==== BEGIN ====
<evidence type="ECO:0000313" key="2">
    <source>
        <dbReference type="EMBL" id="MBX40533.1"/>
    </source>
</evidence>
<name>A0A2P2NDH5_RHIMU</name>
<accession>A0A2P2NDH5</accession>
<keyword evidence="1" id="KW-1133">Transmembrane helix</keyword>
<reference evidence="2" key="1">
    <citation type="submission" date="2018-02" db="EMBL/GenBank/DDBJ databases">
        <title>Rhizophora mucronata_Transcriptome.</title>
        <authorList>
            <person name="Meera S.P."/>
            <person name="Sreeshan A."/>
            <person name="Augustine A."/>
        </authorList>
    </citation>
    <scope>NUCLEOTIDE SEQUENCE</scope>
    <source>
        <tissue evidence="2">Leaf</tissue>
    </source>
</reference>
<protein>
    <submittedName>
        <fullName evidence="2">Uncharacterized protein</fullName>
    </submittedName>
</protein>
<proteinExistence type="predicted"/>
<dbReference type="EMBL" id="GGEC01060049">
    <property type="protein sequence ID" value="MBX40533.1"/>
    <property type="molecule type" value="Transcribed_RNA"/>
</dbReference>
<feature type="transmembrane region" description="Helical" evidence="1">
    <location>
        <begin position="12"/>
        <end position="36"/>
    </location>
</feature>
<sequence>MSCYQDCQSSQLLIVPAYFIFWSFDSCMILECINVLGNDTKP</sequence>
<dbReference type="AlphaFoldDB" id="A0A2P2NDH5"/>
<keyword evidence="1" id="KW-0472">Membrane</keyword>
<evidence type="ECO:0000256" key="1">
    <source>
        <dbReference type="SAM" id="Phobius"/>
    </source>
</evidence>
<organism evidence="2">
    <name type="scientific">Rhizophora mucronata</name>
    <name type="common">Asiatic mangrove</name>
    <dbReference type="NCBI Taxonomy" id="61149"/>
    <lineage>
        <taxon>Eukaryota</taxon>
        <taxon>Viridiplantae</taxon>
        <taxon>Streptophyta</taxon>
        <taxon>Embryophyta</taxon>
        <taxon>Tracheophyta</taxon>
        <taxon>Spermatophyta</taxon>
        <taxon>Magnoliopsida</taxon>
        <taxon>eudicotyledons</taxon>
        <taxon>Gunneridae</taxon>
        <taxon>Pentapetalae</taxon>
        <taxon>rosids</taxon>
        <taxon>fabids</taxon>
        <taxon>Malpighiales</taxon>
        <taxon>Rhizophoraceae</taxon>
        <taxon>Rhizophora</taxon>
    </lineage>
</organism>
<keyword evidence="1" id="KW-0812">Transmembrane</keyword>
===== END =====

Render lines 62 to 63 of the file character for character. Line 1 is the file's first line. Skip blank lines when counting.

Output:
        <taxon>rosids</taxon>
        <taxon>fabids</taxon>